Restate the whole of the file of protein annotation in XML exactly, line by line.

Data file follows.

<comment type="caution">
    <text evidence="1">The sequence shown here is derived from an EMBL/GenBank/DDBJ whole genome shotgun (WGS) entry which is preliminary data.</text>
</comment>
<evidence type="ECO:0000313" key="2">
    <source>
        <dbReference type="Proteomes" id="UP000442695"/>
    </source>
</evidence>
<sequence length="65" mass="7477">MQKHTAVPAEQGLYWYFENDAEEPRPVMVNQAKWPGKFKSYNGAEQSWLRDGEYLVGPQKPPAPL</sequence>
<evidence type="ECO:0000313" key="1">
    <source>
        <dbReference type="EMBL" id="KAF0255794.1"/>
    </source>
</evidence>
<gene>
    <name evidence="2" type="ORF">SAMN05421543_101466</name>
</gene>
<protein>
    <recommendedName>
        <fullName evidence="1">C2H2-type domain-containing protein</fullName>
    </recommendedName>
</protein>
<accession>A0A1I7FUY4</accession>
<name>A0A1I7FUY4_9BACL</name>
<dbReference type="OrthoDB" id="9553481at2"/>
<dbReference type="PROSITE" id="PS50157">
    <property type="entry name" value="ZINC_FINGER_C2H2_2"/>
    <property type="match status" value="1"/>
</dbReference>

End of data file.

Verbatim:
<comment type="caution">
    <text evidence="1">The sequence shown here is derived from an EMBL/GenBank/DDBJ whole genome shotgun (WGS) entry which is preliminary data.</text>
</comment>
<evidence type="ECO:0000313" key="2">
    <source>
        <dbReference type="Proteomes" id="UP000442695"/>
    </source>
</evidence>
<sequence length="65" mass="7477">MQKHTAVPAEQGLYWYFENDAEEPRPVMVNQAKWPGKFKSYNGAEQSWLRDGEYLVGPQKPPAPL</sequence>
<evidence type="ECO:0000313" key="1">
    <source>
        <dbReference type="EMBL" id="KAF0255794.1"/>
    </source>
</evidence>
<gene>
    <name evidence="2" type="ORF">SAMN05421543_101466</name>
</gene>
<protein>
    <recommendedName>
        <fullName evidence="1">C2H2-type domain-containing protein</fullName>
    </recommendedName>
</protein>
<accession>A0A1I7FUY4</accession>
<name>A0A1I7FUY4_9BACL</name>
<dbReference type="OrthoDB" id="9553481at2"/>
<dbReference type="PROSITE" id="PS50157">
    <property type="entry name" value="ZINC_FINGER_C2H2_2"/>
    <property type="match status" value="1"/>
</dbReference>